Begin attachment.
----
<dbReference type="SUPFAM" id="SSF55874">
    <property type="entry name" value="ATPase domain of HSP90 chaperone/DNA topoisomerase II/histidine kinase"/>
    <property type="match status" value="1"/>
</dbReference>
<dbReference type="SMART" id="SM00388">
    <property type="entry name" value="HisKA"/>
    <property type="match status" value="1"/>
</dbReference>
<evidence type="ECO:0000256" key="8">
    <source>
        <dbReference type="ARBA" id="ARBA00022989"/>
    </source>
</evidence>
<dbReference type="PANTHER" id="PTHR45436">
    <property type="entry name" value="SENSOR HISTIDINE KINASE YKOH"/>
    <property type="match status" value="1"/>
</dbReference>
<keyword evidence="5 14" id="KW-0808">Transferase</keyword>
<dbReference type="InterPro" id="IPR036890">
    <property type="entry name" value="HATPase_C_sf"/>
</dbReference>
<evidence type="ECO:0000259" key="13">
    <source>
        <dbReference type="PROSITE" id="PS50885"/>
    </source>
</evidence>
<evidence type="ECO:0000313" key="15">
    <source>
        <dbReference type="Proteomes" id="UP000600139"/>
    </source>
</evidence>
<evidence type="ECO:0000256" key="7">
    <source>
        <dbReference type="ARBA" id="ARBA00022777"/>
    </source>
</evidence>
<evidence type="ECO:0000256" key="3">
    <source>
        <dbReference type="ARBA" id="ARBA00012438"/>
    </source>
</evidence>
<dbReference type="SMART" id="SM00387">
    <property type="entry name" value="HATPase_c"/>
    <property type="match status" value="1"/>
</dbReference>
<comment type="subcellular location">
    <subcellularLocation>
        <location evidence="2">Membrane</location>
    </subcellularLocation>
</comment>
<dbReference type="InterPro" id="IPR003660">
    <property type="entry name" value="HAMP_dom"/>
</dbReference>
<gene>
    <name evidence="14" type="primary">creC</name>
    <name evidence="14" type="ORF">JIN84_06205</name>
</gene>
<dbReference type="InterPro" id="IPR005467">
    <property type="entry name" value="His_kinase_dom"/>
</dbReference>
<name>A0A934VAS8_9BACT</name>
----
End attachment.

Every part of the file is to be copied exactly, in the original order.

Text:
<dbReference type="SUPFAM" id="SSF55874">
    <property type="entry name" value="ATPase domain of HSP90 chaperone/DNA topoisomerase II/histidine kinase"/>
    <property type="match status" value="1"/>
</dbReference>
<dbReference type="SMART" id="SM00388">
    <property type="entry name" value="HisKA"/>
    <property type="match status" value="1"/>
</dbReference>
<evidence type="ECO:0000256" key="8">
    <source>
        <dbReference type="ARBA" id="ARBA00022989"/>
    </source>
</evidence>
<dbReference type="PANTHER" id="PTHR45436">
    <property type="entry name" value="SENSOR HISTIDINE KINASE YKOH"/>
    <property type="match status" value="1"/>
</dbReference>
<keyword evidence="5 14" id="KW-0808">Transferase</keyword>
<dbReference type="InterPro" id="IPR036890">
    <property type="entry name" value="HATPase_C_sf"/>
</dbReference>
<evidence type="ECO:0000259" key="13">
    <source>
        <dbReference type="PROSITE" id="PS50885"/>
    </source>
</evidence>
<evidence type="ECO:0000313" key="15">
    <source>
        <dbReference type="Proteomes" id="UP000600139"/>
    </source>
</evidence>
<evidence type="ECO:0000256" key="7">
    <source>
        <dbReference type="ARBA" id="ARBA00022777"/>
    </source>
</evidence>
<evidence type="ECO:0000256" key="3">
    <source>
        <dbReference type="ARBA" id="ARBA00012438"/>
    </source>
</evidence>
<dbReference type="SMART" id="SM00387">
    <property type="entry name" value="HATPase_c"/>
    <property type="match status" value="1"/>
</dbReference>
<comment type="subcellular location">
    <subcellularLocation>
        <location evidence="2">Membrane</location>
    </subcellularLocation>
</comment>
<dbReference type="InterPro" id="IPR003660">
    <property type="entry name" value="HAMP_dom"/>
</dbReference>
<gene>
    <name evidence="14" type="primary">creC</name>
    <name evidence="14" type="ORF">JIN84_06205</name>
</gene>
<dbReference type="InterPro" id="IPR005467">
    <property type="entry name" value="His_kinase_dom"/>
</dbReference>
<name>A0A934VAS8_9BACT</name>